Making a good omelette is a simple joy that has been eluding me for many years. I never seem to have enough patience to leave well enough alone and usually end up with an overcooked jumble of scrambled eggs. Eventually, it became so dire that I thought that only the most experienced chefs must know the secret and almost gave up altogether.
But then, while watching one of my favourite foodie films, Big Night (1996) I discovered a clue. This comic drama unfolds as two Italian brothers prepare the most wonderful multi-course meal for, among others, the beautiful Isabella Rossellini (who eats it all) and a jazz musician who never arrives.
The highlights of this meal-of-a lifetime is a groaning platter of risotto in contrasting colours and a giant pie filled with layers of pork sausage, tomato sauce, pasta and hard boiled eggs. This marvel is called timpani (the Italian for ‘drum’) because of its generous shape. And in this way, a legendary dish entered the public realm, beguiling chefs ever since.
There’s no escaping that most of the world is either under lockdown or restricted. I feel the weight of this on me every day, not only because I fear my loved ones will fall ill but because the world is out of kilter.
What is better than heading off down the unbeaten track, winding down the window and taking a deep breath of fresh air, mingled with traces of dust or the smells of the veld? When my partner J and I go on a road trip we love to seek out all the interesting little towns and villages and keep everything really relaxed and open ended.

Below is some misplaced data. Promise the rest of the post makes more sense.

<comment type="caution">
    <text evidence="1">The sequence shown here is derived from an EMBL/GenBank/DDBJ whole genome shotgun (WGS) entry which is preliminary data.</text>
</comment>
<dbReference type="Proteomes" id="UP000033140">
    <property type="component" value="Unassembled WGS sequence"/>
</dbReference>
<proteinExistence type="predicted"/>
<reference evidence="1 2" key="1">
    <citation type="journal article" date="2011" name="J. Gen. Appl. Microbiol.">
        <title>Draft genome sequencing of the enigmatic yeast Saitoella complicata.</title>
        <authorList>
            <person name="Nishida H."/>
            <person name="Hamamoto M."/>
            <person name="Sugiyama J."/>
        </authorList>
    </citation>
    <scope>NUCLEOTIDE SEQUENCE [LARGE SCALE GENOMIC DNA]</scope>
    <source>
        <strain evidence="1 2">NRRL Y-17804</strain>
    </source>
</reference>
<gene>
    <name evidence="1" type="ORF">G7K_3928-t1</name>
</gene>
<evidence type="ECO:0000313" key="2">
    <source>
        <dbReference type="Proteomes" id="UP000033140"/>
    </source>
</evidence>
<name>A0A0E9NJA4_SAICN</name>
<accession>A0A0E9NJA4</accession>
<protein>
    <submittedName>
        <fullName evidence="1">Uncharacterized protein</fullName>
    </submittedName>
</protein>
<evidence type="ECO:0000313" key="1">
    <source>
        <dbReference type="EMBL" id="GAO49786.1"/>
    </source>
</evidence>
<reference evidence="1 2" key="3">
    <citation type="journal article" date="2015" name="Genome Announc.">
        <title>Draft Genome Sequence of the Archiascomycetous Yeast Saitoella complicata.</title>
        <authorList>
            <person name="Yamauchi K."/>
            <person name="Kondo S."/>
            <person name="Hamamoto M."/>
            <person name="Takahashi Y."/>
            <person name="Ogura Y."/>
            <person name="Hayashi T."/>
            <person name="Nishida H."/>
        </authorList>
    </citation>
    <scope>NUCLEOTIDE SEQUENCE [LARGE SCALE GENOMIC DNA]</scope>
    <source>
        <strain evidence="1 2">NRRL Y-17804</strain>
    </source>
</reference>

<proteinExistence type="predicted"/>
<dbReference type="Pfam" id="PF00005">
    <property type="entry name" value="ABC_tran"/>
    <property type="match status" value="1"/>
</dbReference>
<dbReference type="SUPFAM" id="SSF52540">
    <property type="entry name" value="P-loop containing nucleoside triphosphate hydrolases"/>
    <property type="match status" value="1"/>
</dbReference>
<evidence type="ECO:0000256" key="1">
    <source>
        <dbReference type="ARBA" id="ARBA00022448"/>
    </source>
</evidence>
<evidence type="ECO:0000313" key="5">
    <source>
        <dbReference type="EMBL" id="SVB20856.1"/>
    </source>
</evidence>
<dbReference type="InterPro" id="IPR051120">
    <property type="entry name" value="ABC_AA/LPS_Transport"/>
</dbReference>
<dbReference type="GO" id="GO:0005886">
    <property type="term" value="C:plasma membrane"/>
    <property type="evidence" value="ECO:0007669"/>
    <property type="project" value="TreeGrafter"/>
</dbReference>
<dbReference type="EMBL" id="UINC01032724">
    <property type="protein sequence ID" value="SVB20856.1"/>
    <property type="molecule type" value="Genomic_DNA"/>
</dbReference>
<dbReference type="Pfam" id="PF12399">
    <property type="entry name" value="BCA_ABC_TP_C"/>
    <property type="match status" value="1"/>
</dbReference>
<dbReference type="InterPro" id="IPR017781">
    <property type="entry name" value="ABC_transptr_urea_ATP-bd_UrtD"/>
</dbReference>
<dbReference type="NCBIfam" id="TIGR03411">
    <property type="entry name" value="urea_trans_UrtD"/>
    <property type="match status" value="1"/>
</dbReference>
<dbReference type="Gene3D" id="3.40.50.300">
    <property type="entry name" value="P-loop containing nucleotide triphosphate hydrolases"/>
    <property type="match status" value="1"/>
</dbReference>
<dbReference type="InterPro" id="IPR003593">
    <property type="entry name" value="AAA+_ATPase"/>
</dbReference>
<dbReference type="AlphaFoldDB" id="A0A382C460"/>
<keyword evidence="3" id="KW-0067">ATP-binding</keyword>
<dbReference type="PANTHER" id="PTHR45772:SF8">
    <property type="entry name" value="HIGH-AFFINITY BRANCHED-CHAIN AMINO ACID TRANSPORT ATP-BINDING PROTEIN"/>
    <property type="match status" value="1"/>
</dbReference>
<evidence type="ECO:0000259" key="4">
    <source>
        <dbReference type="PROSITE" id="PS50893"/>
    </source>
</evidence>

As ek dink aan oranje, dink ek aan my oranje-blanje-blou kinderdae. Die bloem van ’n lemoen. Sonsondergange en die bruin-oranje gesigte van sonneblomme.
As ek dink aan nartjies dink ek aan hoe die olie van die skil jou vingers taai maak en soms laat brand. En Jan Rabie se fel-oranje T-hemp met DJ Opperman se magiese woorde: “My nooi is in ’n nartjie” in wit hoofletters voorop en, soos hy omdraai: “My ouma in kaneel” oor die vleuel van sy skouers.
When I was a child, one of my favourite holiday treats was to stop at Mooiberge farm stall in Stellenbosch to buy a box brimful of freshly picked strawberries. Bright red and nectar sweet, I would devour them right there and then in the back seat of our old beat-up Mazda. We used to combine them with the most perfect accompaniment, a punnet of thick Jersey cream, into which we would dip the tip of each berry. This was back in the late 80s and 90s, when this now iconic farm stall was much smaller with only a handful of scarecrows to point the way.
Why do people pity you when you dine alone? I love taking some time just for myself yet, all too often, it becomes tainted by people’s reactions. Last time, at my favourite coffee shop, the barista even said ‘Good luck’ as I left, knowing I am usually there with a man who has a much finer appreciation for coffee than I do.
The JAN Innovation Studio is one of the most inspirational spaces you will ever enter. This is where fine dining meets creativity in a myriad of forms – wine, books, antiques, flowers, art – all as stylish as South Africa’s first Michelin Star chef himself, Jan Hendrik van der Westhuizen. Last week, a select group of 18 guests gathered to spend an evening Continue reading “The epitome of elegance”→
One of my favourite food-related memories is a Sunday morning breakfast my mother and I used to love. We usually slept in and, still in our pyjamas, make tea and toast. Without giving it much thought, this was a habit that later became a ritual. It wasn’t a big deal, but the effortlessly chic way my mother did it is really quite memorable. Continue reading “Anchovies: a love story”→